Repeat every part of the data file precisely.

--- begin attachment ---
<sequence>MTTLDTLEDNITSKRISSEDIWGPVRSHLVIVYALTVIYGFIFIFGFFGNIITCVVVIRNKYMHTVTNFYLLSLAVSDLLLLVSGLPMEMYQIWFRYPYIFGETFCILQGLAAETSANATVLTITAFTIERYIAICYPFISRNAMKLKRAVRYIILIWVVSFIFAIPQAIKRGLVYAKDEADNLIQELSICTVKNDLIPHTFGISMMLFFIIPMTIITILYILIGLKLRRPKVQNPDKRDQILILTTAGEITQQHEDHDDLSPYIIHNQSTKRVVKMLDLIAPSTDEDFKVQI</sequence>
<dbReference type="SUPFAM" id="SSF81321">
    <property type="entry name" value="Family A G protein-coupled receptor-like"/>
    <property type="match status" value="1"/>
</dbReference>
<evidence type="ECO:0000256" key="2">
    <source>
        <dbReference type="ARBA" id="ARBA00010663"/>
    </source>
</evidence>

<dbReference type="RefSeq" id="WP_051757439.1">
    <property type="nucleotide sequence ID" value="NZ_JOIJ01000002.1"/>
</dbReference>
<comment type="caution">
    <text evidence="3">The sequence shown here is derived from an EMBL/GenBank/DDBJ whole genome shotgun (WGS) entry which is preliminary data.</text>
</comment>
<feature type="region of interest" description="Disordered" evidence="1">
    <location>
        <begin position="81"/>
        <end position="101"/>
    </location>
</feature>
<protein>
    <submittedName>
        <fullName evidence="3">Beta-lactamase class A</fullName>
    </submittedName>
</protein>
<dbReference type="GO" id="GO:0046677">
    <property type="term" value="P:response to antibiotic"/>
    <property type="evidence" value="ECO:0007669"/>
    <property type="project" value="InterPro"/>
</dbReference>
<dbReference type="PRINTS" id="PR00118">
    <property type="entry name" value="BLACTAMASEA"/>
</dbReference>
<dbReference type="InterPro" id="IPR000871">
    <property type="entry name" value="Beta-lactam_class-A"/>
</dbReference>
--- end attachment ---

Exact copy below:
<sequence>MTTLDTLEDNITSKRISSEDIWGPVRSHLVIVYALTVIYGFIFIFGFFGNIITCVVVIRNKYMHTVTNFYLLSLAVSDLLLLVSGLPMEMYQIWFRYPYIFGETFCILQGLAAETSANATVLTITAFTIERYIAICYPFISRNAMKLKRAVRYIILIWVVSFIFAIPQAIKRGLVYAKDEADNLIQELSICTVKNDLIPHTFGISMMLFFIIPMTIITILYILIGLKLRRPKVQNPDKRDQILILTTAGEITQQHEDHDDLSPYIIHNQSTKRVVKMLDLIAPSTDEDFKVQI</sequence>
<dbReference type="SUPFAM" id="SSF81321">
    <property type="entry name" value="Family A G protein-coupled receptor-like"/>
    <property type="match status" value="1"/>
</dbReference>
<evidence type="ECO:0000256" key="2">
    <source>
        <dbReference type="ARBA" id="ARBA00010663"/>
    </source>
</evidence>

<dbReference type="RefSeq" id="WP_051757439.1">
    <property type="nucleotide sequence ID" value="NZ_JOIJ01000002.1"/>
</dbReference>
<comment type="caution">
    <text evidence="3">The sequence shown here is derived from an EMBL/GenBank/DDBJ whole genome shotgun (WGS) entry which is preliminary data.</text>
</comment>
<feature type="region of interest" description="Disordered" evidence="1">
    <location>
        <begin position="81"/>
        <end position="101"/>
    </location>
</feature>
<protein>
    <submittedName>
        <fullName evidence="3">Beta-lactamase class A</fullName>
    </submittedName>
</protein>
<dbReference type="GO" id="GO:0046677">
    <property type="term" value="P:response to antibiotic"/>
    <property type="evidence" value="ECO:0007669"/>
    <property type="project" value="InterPro"/>
</dbReference>
<dbReference type="PRINTS" id="PR00118">
    <property type="entry name" value="BLACTAMASEA"/>
</dbReference>
<dbReference type="InterPro" id="IPR000871">
    <property type="entry name" value="Beta-lactam_class-A"/>
</dbReference>